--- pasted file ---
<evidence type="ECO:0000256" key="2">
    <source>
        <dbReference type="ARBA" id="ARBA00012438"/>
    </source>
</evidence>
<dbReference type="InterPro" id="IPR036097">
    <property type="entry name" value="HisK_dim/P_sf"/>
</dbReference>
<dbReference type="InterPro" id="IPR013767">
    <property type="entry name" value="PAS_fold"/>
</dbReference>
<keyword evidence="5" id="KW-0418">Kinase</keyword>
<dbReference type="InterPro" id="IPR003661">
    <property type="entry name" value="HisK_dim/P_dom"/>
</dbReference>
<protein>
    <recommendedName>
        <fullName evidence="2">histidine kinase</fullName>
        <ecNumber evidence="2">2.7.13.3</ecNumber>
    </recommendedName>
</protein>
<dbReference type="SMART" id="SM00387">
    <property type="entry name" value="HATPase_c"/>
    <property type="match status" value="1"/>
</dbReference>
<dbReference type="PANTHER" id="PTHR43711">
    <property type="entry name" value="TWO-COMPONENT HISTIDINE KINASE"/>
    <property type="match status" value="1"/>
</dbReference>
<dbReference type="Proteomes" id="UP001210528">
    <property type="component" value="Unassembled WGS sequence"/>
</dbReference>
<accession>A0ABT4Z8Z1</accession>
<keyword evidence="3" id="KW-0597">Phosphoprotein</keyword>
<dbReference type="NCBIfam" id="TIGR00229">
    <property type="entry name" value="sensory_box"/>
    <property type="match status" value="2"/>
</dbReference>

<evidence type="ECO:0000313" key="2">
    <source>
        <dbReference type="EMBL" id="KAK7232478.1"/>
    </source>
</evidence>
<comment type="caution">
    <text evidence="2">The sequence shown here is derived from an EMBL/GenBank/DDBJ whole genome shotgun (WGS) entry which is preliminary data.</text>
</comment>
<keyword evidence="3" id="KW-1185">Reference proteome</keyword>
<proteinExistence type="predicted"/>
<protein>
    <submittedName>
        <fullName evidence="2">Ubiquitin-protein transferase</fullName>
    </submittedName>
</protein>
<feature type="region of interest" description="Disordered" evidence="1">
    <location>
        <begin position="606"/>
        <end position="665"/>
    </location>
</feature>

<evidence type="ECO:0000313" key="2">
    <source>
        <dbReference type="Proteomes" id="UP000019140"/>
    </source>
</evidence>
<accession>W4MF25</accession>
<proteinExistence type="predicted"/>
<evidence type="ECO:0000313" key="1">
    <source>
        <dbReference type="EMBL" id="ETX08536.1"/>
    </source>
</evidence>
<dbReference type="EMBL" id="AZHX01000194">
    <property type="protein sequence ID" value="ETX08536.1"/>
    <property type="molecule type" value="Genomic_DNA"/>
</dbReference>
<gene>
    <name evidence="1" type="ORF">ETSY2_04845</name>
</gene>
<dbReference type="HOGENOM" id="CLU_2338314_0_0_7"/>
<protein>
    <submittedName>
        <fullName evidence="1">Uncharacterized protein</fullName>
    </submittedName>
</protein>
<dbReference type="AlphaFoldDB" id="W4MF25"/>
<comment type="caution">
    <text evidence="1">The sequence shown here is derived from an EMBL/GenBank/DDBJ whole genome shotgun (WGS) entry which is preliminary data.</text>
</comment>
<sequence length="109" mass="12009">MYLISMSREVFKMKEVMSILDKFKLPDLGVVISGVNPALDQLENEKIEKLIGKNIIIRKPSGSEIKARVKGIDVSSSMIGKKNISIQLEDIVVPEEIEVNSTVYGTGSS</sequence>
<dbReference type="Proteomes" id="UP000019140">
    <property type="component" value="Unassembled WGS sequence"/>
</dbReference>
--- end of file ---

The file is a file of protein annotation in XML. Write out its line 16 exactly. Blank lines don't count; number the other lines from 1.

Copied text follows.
<protein>